The National Academies

The National Academies: What You Need To Know About Energy

What You Need To Know About Energy


  • Imported electricity accounts for more than 30% of California’s total electricity supply. It comes from various sources including coal, natural gas, nuclear power, hydropower and other renewables.

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  • Of the energy supplied to electric power plants, 12% is distributed as electricity to residential, commercial, industrial, and transportation sectors; 22% is exported; and 66% is unused, largely lost as heat in the conversion of fuel to electricity.

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  • Residential use accounted for 19% of regional end-use energy consumption and 27% of greenhouse gas emissions in 2011.

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  • Commercial and institutional spaces accounted for 12% of regional end-use energy consumption and 14% of greenhouse gas emissions in 2011. Most of that energy was used for heating, cooling, and lighting.

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  • Industry accounted for 29% of regional end-use energy consumption and 23% of greenhouse gas emissions in 2011. Most of that went to energy-intensive industries: coke, cement, glass, chemicals, paper, and metals.

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  • Moving the region’s people and goods from one place to another was responsible for 39% of regional end-use energy consumption and 36% of greenhouse gas emissions in 2011.

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  • While it’s impossible to avoid losing some energy as heat when converting energy from one form to another, opportunities abound for capturing heat for productive uses, better utilizing renewable sources, replacing combustion engines with electric motors, and improving efficiencies.

  • Useful energy describes the amount of energy that went toward accomplishing the work that needed to be done, whether it was moving a car, lighting a bulb, or driving a turbine to generate power, as well as direct heat for space heating, cooking, manufacturing, etc.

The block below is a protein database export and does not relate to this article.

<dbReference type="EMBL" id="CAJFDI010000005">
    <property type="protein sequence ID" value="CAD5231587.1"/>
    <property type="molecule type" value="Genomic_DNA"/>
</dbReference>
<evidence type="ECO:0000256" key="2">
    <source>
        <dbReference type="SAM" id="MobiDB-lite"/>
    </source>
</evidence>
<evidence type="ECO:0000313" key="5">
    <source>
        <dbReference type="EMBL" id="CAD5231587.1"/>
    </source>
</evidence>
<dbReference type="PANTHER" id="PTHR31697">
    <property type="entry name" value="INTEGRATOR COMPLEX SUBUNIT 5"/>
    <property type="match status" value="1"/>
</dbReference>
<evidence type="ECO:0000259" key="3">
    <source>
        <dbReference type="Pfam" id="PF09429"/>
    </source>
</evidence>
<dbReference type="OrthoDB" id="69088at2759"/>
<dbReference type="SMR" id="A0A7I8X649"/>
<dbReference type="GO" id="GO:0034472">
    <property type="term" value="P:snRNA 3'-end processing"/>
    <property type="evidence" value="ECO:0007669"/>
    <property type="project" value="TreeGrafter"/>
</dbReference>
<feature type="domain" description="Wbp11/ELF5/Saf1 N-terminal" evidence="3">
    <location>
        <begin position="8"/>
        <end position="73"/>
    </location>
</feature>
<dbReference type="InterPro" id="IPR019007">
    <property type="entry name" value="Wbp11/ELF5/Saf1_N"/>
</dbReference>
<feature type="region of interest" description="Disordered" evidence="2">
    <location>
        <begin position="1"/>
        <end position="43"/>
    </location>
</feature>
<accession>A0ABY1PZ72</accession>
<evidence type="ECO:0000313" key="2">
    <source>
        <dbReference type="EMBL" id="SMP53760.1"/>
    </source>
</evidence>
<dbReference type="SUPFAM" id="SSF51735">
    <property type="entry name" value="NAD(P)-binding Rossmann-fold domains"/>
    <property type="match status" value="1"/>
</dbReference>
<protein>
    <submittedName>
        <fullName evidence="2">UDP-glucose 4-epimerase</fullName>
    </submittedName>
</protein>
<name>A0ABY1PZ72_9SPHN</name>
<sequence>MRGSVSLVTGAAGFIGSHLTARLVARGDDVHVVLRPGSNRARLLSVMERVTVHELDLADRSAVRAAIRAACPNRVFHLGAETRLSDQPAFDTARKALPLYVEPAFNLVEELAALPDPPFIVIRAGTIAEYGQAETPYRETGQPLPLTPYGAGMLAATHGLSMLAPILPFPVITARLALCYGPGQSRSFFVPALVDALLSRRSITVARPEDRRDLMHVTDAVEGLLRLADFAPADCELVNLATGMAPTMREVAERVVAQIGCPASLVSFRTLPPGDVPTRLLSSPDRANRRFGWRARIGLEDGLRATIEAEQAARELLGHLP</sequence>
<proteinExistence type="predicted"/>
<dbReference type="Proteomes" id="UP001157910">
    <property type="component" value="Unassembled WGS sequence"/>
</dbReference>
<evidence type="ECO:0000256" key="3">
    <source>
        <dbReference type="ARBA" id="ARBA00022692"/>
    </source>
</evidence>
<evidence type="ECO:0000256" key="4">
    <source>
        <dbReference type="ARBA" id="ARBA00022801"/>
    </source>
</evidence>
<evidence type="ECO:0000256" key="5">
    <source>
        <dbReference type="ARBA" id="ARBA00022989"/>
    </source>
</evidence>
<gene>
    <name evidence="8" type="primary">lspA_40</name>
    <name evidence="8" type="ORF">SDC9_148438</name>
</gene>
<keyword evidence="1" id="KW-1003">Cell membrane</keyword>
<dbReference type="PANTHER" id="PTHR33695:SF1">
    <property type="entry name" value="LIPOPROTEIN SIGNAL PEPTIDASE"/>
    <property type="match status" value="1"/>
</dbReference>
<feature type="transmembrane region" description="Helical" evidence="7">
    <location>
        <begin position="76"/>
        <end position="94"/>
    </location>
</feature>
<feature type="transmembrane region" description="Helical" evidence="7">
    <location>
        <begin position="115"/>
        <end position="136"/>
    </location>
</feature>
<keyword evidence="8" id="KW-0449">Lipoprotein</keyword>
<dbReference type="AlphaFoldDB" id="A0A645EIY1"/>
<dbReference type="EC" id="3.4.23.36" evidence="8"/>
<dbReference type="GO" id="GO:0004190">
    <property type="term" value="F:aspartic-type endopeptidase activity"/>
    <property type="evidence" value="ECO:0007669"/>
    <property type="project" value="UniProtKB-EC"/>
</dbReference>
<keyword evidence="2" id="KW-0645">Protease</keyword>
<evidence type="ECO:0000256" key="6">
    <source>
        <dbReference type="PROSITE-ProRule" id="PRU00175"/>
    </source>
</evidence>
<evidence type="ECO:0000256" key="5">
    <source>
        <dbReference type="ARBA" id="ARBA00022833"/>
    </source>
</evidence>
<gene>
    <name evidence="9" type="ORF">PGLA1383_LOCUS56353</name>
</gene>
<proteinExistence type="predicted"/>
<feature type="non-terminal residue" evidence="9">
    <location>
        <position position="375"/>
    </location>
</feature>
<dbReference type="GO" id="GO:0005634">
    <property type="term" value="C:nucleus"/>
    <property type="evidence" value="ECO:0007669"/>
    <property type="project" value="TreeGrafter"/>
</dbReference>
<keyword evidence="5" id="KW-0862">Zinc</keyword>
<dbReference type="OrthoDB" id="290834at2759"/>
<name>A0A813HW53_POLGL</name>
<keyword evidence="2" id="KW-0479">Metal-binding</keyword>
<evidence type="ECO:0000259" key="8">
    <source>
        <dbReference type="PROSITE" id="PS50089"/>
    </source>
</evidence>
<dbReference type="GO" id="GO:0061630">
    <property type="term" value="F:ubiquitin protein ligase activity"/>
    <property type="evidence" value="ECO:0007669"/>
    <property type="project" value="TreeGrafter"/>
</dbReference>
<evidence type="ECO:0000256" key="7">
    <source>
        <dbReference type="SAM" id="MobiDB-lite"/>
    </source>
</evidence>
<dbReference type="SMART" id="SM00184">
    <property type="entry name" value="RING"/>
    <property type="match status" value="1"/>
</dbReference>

• The enormous quantity of energy consumed regionally in one year is measured in trillion (1 thousand billion) British Thermal Units (Btu). One trillion Btu is approximately the amount of energy used by 10,000 homes in one year.

  • In this region, solar photovoltaic power production is currently employed on a small number of individual homes and commercial and industrial buildings, but no utility-owned solar electric power installations were operating as of 2011.

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  • One nuclear power plant provides 11% of the electricity generated in the region. Though it produces electricity locally, its primary fuel—uranium— is imported exclusively from outside the region. Thus the flow diagram shows nuclear power as a net energy import for the region.

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  • Hydropower is renewable, free of CO2 emissions, and more reliable than solar or wind energy, except during periods of prolonged drought. Damming rivers and streams is disruptive to local ecosystems and the existing resource base is limited, but future projects may harness energy from waves and currents.

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  • Wind energy in the region and nationally has grown considerably in recent years and has a large potential for further expansion. But as an intermittent source, it still awaits an effective way to store its energy output.

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  • Regionally, a small number of homes and commercial buildings employ geothermal heat pumps to leverage the relatively constant temperature and substantial mass of the earth’s soil, bedrock, and groundwater as a heat source or heat sink for direct heating and cooling.

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  • More than two-thirds of the region’s homes rely on natural gas for heating and powering appliances. Until recently, natural gas was a small contributor to regional electric power production, but it is rapidly increasing its share. In 2011, the region exported 56% of the natural gas it produced.

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  • Coal dominates the region’s energy flow, representing more than half its total energy supply, the greatest contributor to electric power production, and the largest energy export. It is relatively inexpensive for its energy content, but coal is also a major source of CO2 emissions and pollutants that impact human health and the environment.

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  • Biomass—which includes organic material such as wood, methane from landfills, and agricultural crops—is burned to generate electricity or provide direct heat. Biomass is also used to make biofuels (such as ethanol and biodiesel), which are often mixed with petroleum-based transportation fuels.

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  • Oil is the predominant fuel source in the transportation sector—gasoline, diesel, and jet fuel all come from crude oil. Industries use oil for space heating, process heating, and as a raw material for common products such as asphalt, plastics, and chemicals. Only a small amount of oil is produced within the region, so it must import 96% of the oil it consumes.

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